Fassbender, on the other hand, builds on his star turn as David in Prometheus with another stellar performance. Here he plays Walter; another Synthetic android who has been assigned to keep the colony ship Covenant on course while the human crew and colonists are in suspended animation. Walter is a later model of Synthetic and Scott makes a point of informing the audience that some of the design flaws that seem to have led to some of David’s more questionable decisions have been removed; but the sense of unease that Fassbender manages to create through his AI avatar remains nonetheless. However, this incarnation of the Synthetic comes across as much more well-intentioned and rational throughout the piece, and the differences Fassbender manages to bring to Walter are impressive given the time between the two films. Fassbender doesn’t let you forget that Walter isn’t human at any point; everything from his slightly over-the-top robotic actions to his considered, soft spoken deliveries keep the distinction between him and the human crew fresh in the minds of the audience. The only question that Fassbender’s return to the role raises for me is wondering why Weyland-Yutani would drop his pleasant design in favour of the arguably less-aesthetically pleasing facade of young Ian Holm… but that’s picking a hole where a hole doesn’t need to exist, really. Especially because, as with Prometheus, Fassbender readily establishes himself as the shining star of Alien: Covenant; and inspires hope that he may get one more run as a Synthetic in the series.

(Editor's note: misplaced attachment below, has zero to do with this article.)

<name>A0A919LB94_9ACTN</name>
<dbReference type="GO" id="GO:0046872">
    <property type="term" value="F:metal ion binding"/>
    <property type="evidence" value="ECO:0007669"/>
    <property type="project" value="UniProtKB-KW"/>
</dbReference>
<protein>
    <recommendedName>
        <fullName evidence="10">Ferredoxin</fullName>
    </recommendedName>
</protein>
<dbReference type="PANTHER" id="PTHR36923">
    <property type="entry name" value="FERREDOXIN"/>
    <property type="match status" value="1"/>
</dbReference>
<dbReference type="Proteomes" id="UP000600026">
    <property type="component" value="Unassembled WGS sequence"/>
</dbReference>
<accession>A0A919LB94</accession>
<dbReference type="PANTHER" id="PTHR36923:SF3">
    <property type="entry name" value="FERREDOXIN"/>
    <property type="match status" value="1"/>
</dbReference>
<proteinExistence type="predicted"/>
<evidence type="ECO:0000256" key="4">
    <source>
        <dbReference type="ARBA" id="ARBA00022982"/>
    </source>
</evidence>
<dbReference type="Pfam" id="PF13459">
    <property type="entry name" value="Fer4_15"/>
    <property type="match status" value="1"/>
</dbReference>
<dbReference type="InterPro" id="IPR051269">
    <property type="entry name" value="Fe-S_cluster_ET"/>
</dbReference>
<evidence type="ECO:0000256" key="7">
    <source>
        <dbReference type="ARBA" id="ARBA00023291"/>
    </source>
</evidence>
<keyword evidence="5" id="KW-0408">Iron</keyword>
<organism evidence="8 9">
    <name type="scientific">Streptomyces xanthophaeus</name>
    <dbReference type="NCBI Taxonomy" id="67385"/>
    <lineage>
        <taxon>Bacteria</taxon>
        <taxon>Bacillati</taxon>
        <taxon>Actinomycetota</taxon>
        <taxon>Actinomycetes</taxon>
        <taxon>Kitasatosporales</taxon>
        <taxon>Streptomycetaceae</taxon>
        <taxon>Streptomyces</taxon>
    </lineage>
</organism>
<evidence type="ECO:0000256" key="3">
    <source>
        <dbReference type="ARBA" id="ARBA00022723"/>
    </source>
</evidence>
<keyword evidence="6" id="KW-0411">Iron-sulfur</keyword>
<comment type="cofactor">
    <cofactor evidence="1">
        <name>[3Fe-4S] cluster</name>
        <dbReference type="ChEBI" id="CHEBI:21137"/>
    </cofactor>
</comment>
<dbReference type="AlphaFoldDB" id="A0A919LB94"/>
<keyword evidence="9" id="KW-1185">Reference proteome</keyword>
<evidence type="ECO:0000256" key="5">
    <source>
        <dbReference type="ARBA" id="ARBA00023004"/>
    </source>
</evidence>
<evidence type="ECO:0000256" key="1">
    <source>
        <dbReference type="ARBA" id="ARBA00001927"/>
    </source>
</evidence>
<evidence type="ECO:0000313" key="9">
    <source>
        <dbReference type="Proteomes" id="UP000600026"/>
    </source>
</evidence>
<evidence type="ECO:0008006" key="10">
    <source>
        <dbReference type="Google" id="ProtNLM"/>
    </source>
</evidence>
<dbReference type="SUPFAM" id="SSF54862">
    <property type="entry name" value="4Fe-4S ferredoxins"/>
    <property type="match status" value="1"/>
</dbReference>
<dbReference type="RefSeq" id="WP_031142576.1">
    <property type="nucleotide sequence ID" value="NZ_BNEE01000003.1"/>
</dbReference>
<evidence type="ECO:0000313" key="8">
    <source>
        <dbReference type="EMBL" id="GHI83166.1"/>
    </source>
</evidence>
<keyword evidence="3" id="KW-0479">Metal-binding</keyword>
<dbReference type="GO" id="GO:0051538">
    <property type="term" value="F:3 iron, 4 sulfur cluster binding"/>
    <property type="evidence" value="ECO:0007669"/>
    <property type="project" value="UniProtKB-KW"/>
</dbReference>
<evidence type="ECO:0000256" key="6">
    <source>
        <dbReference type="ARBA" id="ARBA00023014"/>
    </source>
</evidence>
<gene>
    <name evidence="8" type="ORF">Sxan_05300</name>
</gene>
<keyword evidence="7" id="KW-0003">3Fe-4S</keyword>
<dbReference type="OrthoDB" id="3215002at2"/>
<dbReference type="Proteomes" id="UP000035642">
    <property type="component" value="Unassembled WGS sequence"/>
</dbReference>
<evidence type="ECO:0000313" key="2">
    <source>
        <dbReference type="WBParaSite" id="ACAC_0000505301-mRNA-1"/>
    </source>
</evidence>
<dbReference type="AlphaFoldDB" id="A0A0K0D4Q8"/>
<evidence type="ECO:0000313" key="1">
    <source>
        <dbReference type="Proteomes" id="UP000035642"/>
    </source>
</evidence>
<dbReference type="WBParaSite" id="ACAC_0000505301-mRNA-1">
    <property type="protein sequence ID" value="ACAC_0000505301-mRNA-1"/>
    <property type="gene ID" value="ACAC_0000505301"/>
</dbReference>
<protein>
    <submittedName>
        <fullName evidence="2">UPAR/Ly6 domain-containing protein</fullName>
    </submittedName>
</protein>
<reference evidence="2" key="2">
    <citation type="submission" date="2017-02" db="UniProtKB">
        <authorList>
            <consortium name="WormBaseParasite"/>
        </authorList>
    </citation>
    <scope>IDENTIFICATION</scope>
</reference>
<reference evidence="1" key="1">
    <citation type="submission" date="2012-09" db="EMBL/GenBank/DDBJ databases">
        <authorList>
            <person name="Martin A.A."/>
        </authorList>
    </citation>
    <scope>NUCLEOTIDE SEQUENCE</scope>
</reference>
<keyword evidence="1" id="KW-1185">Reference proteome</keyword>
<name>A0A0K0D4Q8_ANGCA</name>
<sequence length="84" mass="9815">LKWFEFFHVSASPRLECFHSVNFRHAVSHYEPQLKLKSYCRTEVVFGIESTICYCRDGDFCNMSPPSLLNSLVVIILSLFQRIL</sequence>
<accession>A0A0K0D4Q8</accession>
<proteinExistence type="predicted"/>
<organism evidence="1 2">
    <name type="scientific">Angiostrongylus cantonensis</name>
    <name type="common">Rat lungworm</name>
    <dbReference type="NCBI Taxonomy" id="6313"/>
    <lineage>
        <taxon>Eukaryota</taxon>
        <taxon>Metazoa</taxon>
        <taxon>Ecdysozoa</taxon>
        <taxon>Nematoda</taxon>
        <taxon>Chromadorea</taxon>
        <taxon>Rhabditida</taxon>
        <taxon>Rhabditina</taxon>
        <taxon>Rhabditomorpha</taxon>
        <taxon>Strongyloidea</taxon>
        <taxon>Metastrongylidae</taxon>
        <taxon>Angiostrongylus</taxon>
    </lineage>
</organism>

In summary; Alien: Covenant is not a bad film, by any stretch of the imagination. Scott successfully manages to blend the interesting story line direction he took the series in with Prometheus with a lot of the concepts and principles that made the original Alien series great. There are those who will probably say that this isn’t a great Alien film and, with the heavier reliance on action over the tension found in the fear of the xenomorph they may have a point; but this is still a film that blends action, tension and intrigue beautiful, it’s definitely a film worth seeing; and it’s absolutely worth seeing on the big screen.